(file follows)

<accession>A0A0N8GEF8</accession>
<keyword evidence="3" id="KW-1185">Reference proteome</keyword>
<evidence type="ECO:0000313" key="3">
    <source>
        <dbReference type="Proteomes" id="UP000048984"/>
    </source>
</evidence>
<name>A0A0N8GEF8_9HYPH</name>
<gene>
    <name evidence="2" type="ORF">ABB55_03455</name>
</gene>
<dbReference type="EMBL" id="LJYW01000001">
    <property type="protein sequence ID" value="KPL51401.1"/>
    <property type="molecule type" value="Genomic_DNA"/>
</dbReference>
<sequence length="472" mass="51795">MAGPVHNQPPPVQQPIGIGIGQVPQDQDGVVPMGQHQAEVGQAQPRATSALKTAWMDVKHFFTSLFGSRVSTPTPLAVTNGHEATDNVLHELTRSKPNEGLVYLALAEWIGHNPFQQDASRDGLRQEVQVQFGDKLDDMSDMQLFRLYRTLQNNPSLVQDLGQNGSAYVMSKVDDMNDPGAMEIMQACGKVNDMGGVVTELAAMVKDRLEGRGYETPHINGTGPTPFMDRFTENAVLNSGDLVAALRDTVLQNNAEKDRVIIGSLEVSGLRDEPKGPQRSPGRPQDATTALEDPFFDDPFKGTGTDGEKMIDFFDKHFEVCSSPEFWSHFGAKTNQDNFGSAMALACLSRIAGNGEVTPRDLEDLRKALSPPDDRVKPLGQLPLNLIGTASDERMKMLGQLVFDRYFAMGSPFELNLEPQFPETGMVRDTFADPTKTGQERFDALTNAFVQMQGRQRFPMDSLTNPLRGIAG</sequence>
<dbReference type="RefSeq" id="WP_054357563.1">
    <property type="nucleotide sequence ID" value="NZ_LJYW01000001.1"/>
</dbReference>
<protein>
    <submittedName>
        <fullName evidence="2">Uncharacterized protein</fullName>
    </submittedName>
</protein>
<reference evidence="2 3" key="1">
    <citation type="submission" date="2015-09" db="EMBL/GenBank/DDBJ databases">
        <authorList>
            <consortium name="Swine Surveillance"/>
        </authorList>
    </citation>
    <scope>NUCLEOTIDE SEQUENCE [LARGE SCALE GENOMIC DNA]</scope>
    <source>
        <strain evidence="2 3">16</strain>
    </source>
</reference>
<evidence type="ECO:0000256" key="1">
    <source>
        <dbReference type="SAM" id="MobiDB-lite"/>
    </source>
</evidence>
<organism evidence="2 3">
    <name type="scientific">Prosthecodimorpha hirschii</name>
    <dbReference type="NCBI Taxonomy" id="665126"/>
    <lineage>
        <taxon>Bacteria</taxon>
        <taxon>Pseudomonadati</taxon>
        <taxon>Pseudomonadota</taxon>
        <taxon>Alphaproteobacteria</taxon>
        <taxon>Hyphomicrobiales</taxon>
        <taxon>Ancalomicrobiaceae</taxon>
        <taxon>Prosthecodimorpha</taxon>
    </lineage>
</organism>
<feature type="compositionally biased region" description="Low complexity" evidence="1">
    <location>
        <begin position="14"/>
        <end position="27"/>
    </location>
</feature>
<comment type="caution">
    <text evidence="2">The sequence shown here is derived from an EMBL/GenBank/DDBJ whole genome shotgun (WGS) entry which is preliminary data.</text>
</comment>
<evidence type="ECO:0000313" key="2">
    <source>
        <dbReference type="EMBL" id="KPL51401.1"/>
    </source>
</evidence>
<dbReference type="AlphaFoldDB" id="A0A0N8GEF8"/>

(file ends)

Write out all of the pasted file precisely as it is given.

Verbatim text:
<accession>A0A0N8GEF8</accession>
<keyword evidence="3" id="KW-1185">Reference proteome</keyword>
<evidence type="ECO:0000313" key="3">
    <source>
        <dbReference type="Proteomes" id="UP000048984"/>
    </source>
</evidence>
<name>A0A0N8GEF8_9HYPH</name>
<gene>
    <name evidence="2" type="ORF">ABB55_03455</name>
</gene>
<dbReference type="EMBL" id="LJYW01000001">
    <property type="protein sequence ID" value="KPL51401.1"/>
    <property type="molecule type" value="Genomic_DNA"/>
</dbReference>
<sequence length="472" mass="51795">MAGPVHNQPPPVQQPIGIGIGQVPQDQDGVVPMGQHQAEVGQAQPRATSALKTAWMDVKHFFTSLFGSRVSTPTPLAVTNGHEATDNVLHELTRSKPNEGLVYLALAEWIGHNPFQQDASRDGLRQEVQVQFGDKLDDMSDMQLFRLYRTLQNNPSLVQDLGQNGSAYVMSKVDDMNDPGAMEIMQACGKVNDMGGVVTELAAMVKDRLEGRGYETPHINGTGPTPFMDRFTENAVLNSGDLVAALRDTVLQNNAEKDRVIIGSLEVSGLRDEPKGPQRSPGRPQDATTALEDPFFDDPFKGTGTDGEKMIDFFDKHFEVCSSPEFWSHFGAKTNQDNFGSAMALACLSRIAGNGEVTPRDLEDLRKALSPPDDRVKPLGQLPLNLIGTASDERMKMLGQLVFDRYFAMGSPFELNLEPQFPETGMVRDTFADPTKTGQERFDALTNAFVQMQGRQRFPMDSLTNPLRGIAG</sequence>
<dbReference type="RefSeq" id="WP_054357563.1">
    <property type="nucleotide sequence ID" value="NZ_LJYW01000001.1"/>
</dbReference>
<protein>
    <submittedName>
        <fullName evidence="2">Uncharacterized protein</fullName>
    </submittedName>
</protein>
<reference evidence="2 3" key="1">
    <citation type="submission" date="2015-09" db="EMBL/GenBank/DDBJ databases">
        <authorList>
            <consortium name="Swine Surveillance"/>
        </authorList>
    </citation>
    <scope>NUCLEOTIDE SEQUENCE [LARGE SCALE GENOMIC DNA]</scope>
    <source>
        <strain evidence="2 3">16</strain>
    </source>
</reference>
<evidence type="ECO:0000256" key="1">
    <source>
        <dbReference type="SAM" id="MobiDB-lite"/>
    </source>
</evidence>
<organism evidence="2 3">
    <name type="scientific">Prosthecodimorpha hirschii</name>
    <dbReference type="NCBI Taxonomy" id="665126"/>
    <lineage>
        <taxon>Bacteria</taxon>
        <taxon>Pseudomonadati</taxon>
        <taxon>Pseudomonadota</taxon>
        <taxon>Alphaproteobacteria</taxon>
        <taxon>Hyphomicrobiales</taxon>
        <taxon>Ancalomicrobiaceae</taxon>
        <taxon>Prosthecodimorpha</taxon>
    </lineage>
</organism>
<feature type="compositionally biased region" description="Low complexity" evidence="1">
    <location>
        <begin position="14"/>
        <end position="27"/>
    </location>
</feature>
<comment type="caution">
    <text evidence="2">The sequence shown here is derived from an EMBL/GenBank/DDBJ whole genome shotgun (WGS) entry which is preliminary data.</text>
</comment>
<evidence type="ECO:0000313" key="2">
    <source>
        <dbReference type="EMBL" id="KPL51401.1"/>
    </source>
</evidence>
<dbReference type="AlphaFoldDB" id="A0A0N8GEF8"/>